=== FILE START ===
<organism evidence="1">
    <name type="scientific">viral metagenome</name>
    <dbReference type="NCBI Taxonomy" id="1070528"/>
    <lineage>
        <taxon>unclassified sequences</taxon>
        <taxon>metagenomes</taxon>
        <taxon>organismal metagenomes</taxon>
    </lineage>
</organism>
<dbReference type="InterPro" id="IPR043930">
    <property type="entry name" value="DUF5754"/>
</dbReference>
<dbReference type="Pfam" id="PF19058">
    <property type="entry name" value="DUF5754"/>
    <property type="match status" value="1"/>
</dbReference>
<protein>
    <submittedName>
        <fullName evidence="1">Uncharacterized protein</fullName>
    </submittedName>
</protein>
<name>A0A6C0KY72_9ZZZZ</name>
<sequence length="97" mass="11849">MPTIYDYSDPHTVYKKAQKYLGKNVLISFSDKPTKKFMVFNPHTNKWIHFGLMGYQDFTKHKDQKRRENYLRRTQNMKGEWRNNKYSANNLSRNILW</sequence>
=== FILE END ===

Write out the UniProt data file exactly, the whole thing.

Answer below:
<organism evidence="1">
    <name type="scientific">viral metagenome</name>
    <dbReference type="NCBI Taxonomy" id="1070528"/>
    <lineage>
        <taxon>unclassified sequences</taxon>
        <taxon>metagenomes</taxon>
        <taxon>organismal metagenomes</taxon>
    </lineage>
</organism>
<dbReference type="InterPro" id="IPR043930">
    <property type="entry name" value="DUF5754"/>
</dbReference>
<dbReference type="Pfam" id="PF19058">
    <property type="entry name" value="DUF5754"/>
    <property type="match status" value="1"/>
</dbReference>
<protein>
    <submittedName>
        <fullName evidence="1">Uncharacterized protein</fullName>
    </submittedName>
</protein>
<name>A0A6C0KY72_9ZZZZ</name>
<sequence length="97" mass="11849">MPTIYDYSDPHTVYKKAQKYLGKNVLISFSDKPTKKFMVFNPHTNKWIHFGLMGYQDFTKHKDQKRRENYLRRTQNMKGEWRNNKYSANNLSRNILW</sequence>